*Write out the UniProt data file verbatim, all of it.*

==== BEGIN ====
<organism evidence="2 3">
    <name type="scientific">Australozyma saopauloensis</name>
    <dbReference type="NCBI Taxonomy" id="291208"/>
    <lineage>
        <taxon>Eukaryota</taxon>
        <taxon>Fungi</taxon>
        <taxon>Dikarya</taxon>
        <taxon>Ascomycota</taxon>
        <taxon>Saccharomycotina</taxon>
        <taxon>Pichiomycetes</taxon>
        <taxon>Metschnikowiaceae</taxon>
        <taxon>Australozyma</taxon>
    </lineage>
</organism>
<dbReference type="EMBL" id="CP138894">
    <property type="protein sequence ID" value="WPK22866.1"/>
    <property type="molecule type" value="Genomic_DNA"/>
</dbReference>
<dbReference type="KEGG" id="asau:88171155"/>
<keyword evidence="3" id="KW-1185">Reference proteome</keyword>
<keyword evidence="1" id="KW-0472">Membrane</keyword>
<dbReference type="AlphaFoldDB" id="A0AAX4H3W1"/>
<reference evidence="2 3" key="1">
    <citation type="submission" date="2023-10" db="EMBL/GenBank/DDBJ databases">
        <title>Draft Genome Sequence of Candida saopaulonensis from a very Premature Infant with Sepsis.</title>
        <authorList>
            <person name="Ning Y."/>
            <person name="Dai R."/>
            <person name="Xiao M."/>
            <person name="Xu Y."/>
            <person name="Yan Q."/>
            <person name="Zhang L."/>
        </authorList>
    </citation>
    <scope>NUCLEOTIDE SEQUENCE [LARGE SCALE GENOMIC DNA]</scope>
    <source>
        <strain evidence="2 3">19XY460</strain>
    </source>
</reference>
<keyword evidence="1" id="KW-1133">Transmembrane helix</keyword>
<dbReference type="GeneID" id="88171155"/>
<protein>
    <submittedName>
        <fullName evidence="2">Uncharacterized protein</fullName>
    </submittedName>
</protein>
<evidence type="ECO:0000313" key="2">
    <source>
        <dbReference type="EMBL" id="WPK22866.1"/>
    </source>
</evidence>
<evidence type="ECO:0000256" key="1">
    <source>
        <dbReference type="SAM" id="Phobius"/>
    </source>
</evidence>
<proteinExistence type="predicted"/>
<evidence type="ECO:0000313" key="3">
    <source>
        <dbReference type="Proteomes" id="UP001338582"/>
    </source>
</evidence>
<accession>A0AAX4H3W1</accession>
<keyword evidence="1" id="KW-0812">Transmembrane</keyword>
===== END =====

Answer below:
<organism evidence="2 3">
    <name type="scientific">Australozyma saopauloensis</name>
    <dbReference type="NCBI Taxonomy" id="291208"/>
    <lineage>
        <taxon>Eukaryota</taxon>
        <taxon>Fungi</taxon>
        <taxon>Dikarya</taxon>
        <taxon>Ascomycota</taxon>
        <taxon>Saccharomycotina</taxon>
        <taxon>Pichiomycetes</taxon>
        <taxon>Metschnikowiaceae</taxon>
        <taxon>Australozyma</taxon>
    </lineage>
</organism>
<dbReference type="EMBL" id="CP138894">
    <property type="protein sequence ID" value="WPK22866.1"/>
    <property type="molecule type" value="Genomic_DNA"/>
</dbReference>
<dbReference type="KEGG" id="asau:88171155"/>
<keyword evidence="3" id="KW-1185">Reference proteome</keyword>
<keyword evidence="1" id="KW-0472">Membrane</keyword>
<dbReference type="AlphaFoldDB" id="A0AAX4H3W1"/>
<reference evidence="2 3" key="1">
    <citation type="submission" date="2023-10" db="EMBL/GenBank/DDBJ databases">
        <title>Draft Genome Sequence of Candida saopaulonensis from a very Premature Infant with Sepsis.</title>
        <authorList>
            <person name="Ning Y."/>
            <person name="Dai R."/>
            <person name="Xiao M."/>
            <person name="Xu Y."/>
            <person name="Yan Q."/>
            <person name="Zhang L."/>
        </authorList>
    </citation>
    <scope>NUCLEOTIDE SEQUENCE [LARGE SCALE GENOMIC DNA]</scope>
    <source>
        <strain evidence="2 3">19XY460</strain>
    </source>
</reference>
<keyword evidence="1" id="KW-1133">Transmembrane helix</keyword>
<dbReference type="GeneID" id="88171155"/>
<protein>
    <submittedName>
        <fullName evidence="2">Uncharacterized protein</fullName>
    </submittedName>
</protein>
<evidence type="ECO:0000313" key="2">
    <source>
        <dbReference type="EMBL" id="WPK22866.1"/>
    </source>
</evidence>
<evidence type="ECO:0000256" key="1">
    <source>
        <dbReference type="SAM" id="Phobius"/>
    </source>
</evidence>
<proteinExistence type="predicted"/>
<evidence type="ECO:0000313" key="3">
    <source>
        <dbReference type="Proteomes" id="UP001338582"/>
    </source>
</evidence>
<accession>A0AAX4H3W1</accession>
<keyword evidence="1" id="KW-0812">Transmembrane</keyword>